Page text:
EITI also added its weight to the relaunch of STB campaign by strongly emphasising that the framework has expanded its initial remit. And expanded scope provided essential levers for the STB campaign. The focus is no longer on reconciling what was paid by extractive companies and what was received by government. Instead, the framework is now asking whether what was paid is the right and fair amount and what amount of revenue is missing that could help finance better health, education, and public infrastructure that people rely on. This too is another area that the STB campaign could tap into. With half of the EITI implementing countries located in Africa, the STB campaign could engage with the EITI framework in both implementing and non-implementing countries.

Specific areas for the STB campaign to leverage under EITI include advocating for a public registry on beneficial ownership (BO), contract disclosure, energy transitioning and multi-stakeholder engagement platforms. Knowing the real persons’ identities benefiting from natural resources would be a game-changer in the fight against corruption and IFFs risks in the extractive sector. Ms Kilip explained that all EITI implementing countries are compelled to publicly disclose contracts as well as a public registry on BO in oil, gas, and mineral sectors and in the era of shrinking civic space, EITI’s multi-stakeholder engagement platforms at country level offer good room for STB campaign to advance its mission.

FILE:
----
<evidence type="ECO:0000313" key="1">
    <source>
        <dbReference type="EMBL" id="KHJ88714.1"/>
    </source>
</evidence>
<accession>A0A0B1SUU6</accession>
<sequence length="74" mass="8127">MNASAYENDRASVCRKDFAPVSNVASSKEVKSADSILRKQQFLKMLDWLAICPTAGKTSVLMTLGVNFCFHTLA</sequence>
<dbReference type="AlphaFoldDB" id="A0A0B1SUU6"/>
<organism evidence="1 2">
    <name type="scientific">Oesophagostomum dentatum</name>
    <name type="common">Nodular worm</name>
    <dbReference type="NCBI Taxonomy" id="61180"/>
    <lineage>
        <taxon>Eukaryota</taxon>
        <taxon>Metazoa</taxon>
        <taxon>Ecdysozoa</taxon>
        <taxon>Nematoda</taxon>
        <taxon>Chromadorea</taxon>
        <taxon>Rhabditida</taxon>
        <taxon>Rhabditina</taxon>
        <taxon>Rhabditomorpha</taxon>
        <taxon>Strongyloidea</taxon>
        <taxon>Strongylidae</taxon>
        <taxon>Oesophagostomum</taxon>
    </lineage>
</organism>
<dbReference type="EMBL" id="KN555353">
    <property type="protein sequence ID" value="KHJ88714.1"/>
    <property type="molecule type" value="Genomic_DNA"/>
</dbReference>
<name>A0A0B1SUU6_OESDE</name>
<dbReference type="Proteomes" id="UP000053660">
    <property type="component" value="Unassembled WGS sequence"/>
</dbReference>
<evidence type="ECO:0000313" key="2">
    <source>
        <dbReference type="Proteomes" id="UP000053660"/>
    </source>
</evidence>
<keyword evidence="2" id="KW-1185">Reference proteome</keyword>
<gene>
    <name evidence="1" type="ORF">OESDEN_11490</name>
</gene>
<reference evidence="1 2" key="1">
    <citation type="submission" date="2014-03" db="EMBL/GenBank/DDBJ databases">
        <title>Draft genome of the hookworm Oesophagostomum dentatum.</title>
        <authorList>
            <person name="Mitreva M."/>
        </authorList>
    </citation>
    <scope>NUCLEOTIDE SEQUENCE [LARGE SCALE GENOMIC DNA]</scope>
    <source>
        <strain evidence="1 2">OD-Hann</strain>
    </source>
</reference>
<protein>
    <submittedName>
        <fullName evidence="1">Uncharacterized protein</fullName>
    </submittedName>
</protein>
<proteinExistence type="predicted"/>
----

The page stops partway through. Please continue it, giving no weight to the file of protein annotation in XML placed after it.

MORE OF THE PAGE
The urgency of curbing IFFs out of Africa must not be looked at in futuristic terms. Recovery of stolen resources must start now. the STB campaign has an important role to play in achieving the recovery of asset goal must do this differently. Indeed, the STB campaign’s relaunch reiterated the theme of the AMI: the AMI revolution must not be muted.

Civil Society Perspectives on the Implications of Global Digital Tax Reforms for African Mining Countries

This blog was originally featured on IGF website

Why Are Extractives Critical to Africa Today?

Now, more than ever, Africa is under enormous pressure to strengthen its public finances: poverty levels have risen, and the inequality gap has widened due to COVID-19. Statistics from the African Development Bank (AFDB) paint a dismal picture: 28–40 million Africans are expected to fall into extreme poverty, and 30 million people may lose their jobs. Most African countries find themselves with insufficient resources to procure COVID-19 vaccines and to invest in socio-economic shock absorbers for pandemics and climate change disasters.

Tax Justice Network Africa (TJNA), under the ambit of the Stop The Bleeding (STB) Campaign, has been working to end the scourge of illicit financial flows (IFFs) which continue to drain resources from the continent. Tax base erosion and profit shifting (BEPS) similarly undermines African governments’ fiscal capabilities using loopholes within the international financial architecture to shift profits from high-tax to low-tax jurisdictions. New and significant revenue collection risks for resource-dependent countries could be by-products of the ongoing global digital tax proposal led by the Organisation for Economic Co-operation and Development (OECD).